Il generale Della Rovere: Rediscovering Roberto Rossellini

More than thirty years after his death in 1977, Roberto Rossellini is remembered by your average film buff as the father of Italian neo­realism (Rome, Open City, 1945; Paisan, 1946; Germany Year Zero, 1948) and of actress and model Isabella Rossellini, one of his three children with Ingrid Bergman, with whom he conducted a notorious affair before their seven-year marriage in the 1950s.

But in the sixties, this protean talent had been canonized by critics as the filmmaker’s filmmaker, and revered by the new generation: Godard made numerous references to Rossellini’s work and collaborated with him on Les carabiniers (1963). In his landmark Before the Revolution (1964), Bernardo Bertolucci has a character declare, “One cannot live without Rossellini!”

None of the great masters of late twentieth-century cinema have lost so much standing. And none are more deserving of being rediscovered. In part, Rossellini brought this on himself. Few directors were as self-effacing: he considered himself a craftsman, not an “auteur.” He was more interested in the world of film—its technology, aesthetics, business—than in producing Great Works of Art. It is rumored that he was initially ashamed of Il generale Della Rovere—not because of any lack of quality but because he felt he was repeating himself. Within a few years, he had turned his attention away from theatrical film, concentrating on television series for the rest of his career. He was more interested in history and education than in the art of film. In retrospect, what else would you expect from the premier “neorealist”?

He was, along with Jean Renoir, one of the great humanists to work in the medium. For him, it wasn’t the art, it was the people; it wasn’t the story, it was the history. His life and work were informed by irony and paradox, so he transcends easy categorization. Perhaps that’s why we pay so little attention to his career today.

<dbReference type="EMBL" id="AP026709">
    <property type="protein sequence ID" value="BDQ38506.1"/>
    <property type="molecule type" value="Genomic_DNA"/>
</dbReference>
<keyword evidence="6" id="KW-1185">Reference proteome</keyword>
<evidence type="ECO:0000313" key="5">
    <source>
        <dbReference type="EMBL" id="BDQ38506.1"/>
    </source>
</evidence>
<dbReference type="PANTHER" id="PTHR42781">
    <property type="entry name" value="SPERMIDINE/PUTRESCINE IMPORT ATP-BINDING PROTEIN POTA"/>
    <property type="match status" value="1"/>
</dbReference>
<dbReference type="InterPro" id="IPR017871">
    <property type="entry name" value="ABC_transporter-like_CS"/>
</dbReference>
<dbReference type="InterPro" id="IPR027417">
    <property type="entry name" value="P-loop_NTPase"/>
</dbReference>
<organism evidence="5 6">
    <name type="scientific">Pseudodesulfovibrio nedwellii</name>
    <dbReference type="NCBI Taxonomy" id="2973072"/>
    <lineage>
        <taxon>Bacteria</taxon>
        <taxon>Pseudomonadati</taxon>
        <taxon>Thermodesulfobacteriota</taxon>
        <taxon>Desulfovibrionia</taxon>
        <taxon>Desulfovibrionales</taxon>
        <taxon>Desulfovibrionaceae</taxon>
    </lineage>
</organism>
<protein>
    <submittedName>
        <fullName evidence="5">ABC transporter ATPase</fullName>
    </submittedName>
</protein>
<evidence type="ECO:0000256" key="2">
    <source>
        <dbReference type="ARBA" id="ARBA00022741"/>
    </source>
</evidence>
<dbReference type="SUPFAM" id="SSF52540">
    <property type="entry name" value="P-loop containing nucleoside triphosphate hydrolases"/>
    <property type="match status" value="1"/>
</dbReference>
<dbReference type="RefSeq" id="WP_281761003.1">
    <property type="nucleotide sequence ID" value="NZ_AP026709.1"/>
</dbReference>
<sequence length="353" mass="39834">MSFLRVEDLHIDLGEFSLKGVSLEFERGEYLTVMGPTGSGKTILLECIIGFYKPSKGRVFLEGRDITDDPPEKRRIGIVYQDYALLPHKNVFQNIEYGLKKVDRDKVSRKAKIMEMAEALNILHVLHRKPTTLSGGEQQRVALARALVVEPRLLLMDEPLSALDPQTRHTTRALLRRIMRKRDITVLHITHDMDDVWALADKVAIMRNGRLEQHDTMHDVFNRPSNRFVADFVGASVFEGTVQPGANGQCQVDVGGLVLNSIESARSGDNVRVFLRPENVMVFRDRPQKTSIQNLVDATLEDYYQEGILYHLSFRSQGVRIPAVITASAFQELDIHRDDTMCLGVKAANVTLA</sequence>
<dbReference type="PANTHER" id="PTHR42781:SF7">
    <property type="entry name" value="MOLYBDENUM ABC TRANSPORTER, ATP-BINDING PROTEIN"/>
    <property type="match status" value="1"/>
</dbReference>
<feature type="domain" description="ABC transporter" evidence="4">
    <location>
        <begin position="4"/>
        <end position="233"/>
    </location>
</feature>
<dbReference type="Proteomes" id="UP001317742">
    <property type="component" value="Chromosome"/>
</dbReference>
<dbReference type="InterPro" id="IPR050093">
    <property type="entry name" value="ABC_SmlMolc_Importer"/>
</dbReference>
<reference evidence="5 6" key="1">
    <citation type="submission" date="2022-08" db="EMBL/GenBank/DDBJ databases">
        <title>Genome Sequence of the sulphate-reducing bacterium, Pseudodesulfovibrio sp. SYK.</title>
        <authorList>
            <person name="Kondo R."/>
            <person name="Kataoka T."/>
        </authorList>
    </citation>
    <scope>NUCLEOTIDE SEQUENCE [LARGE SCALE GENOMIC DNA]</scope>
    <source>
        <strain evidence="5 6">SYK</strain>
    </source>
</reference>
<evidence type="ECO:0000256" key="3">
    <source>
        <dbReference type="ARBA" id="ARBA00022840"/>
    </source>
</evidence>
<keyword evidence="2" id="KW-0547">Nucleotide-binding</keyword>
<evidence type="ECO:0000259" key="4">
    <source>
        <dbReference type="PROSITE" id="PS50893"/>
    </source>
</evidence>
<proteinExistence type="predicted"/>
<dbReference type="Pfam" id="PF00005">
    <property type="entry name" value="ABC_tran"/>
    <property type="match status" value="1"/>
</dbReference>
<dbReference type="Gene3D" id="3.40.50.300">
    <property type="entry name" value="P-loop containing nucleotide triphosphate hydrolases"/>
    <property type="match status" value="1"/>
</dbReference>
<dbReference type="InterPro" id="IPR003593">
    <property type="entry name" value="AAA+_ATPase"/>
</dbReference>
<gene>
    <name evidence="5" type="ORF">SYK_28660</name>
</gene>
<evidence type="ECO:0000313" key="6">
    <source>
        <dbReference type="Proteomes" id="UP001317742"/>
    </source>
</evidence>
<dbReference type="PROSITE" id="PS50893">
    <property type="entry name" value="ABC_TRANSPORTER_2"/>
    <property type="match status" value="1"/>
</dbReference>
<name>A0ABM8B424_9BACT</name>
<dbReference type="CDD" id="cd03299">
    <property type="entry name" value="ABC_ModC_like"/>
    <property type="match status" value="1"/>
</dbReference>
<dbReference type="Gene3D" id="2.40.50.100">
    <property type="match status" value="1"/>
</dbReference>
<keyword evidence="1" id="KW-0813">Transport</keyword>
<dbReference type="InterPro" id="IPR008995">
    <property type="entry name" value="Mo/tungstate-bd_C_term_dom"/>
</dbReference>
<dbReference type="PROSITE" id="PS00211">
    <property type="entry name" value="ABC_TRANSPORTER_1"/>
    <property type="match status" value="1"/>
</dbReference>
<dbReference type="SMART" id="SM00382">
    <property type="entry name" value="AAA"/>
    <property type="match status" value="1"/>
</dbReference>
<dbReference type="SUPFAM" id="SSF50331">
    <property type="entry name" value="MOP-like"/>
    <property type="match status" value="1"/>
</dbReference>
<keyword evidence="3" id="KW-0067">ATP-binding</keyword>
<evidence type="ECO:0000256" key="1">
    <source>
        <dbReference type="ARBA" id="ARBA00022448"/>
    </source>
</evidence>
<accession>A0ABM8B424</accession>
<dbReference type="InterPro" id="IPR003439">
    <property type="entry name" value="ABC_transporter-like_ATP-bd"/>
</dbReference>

Roberto Rossellini was born into a bourgeois Roman family on May 8, 1906. His father was an architect. By his early thirties, he had drifted into filmmaking—a not uncommon career path for upper middle-class Roman young people at the time. Friendly with Vittorio Mussolini, Il Duce’s son, he collaborated on the script for Luciano Serra pilota (1938), a propaganda film. During World War II, he worked on several other Fascist-sponsored projects. But at the same time, he was secretly shooting footage that would be used in his groundbreaking neorealist classic Rome, Open City.

This film, graphically depicting the partisan struggle against the Nazi occupation of Italy, had an immediate and striking effect on international audiences. With its mainly documentary footage, punctuated by the striking performances of professionals Anna Magnani and Aldo Fabrizi, it had a profound influence on filmmakers worldwide. This was a tipping point, not unlike The Birth of a Nation, The Jazz Singer, or Citizen Kane.

Rossellini followed this tour de force with two other investigations of postwar Europe: Paisan and Germany Year Zero. Then came the Ingrid Bergman period. After divorcing their spouses, they married in 1950. It was a great scandal—hard to imagine from our vantage point, now that romantic peccadilloes have become an important economic engine of the Hollywood ­publicity machine. But this was a time when divorce was more controversial than abortion is today. From 1949 to the mid-1950s, they worked together on several films that met with neither critical nor popular success. Stromboli (1950), Europa ’51 (1952), and Voyage in Italy (1954)—the so-called Ingrid Trilogy—all share a common trait: the neorealist master is searching for a way to film the most famously beautiful Hollywood star of the time, and that struggle results in an obvious discordance. (Of course that tension is what makes these films so interesting to us today.)

In 1957, Rossellini went to India to film a documentary (India: Matri Bhumi, 1959), and had an affair with screenwriter Sonali Das Gupta, further offending the mores of the time and leading to the dissolution of his marriage to Bergman.

When the opportunity to film Il generale Della Rovere presented itself that year, it seemed like a chance for redemption. The cinematic hero of the late 1940s had spent ten years in the public doghouse. Now he could go back to the neorealist style that had made his reputation. It was almost as if Rossellini had been assigned an artistic penance: “You’ve been fooling around too long—do what we know you can do and admire you for doing.”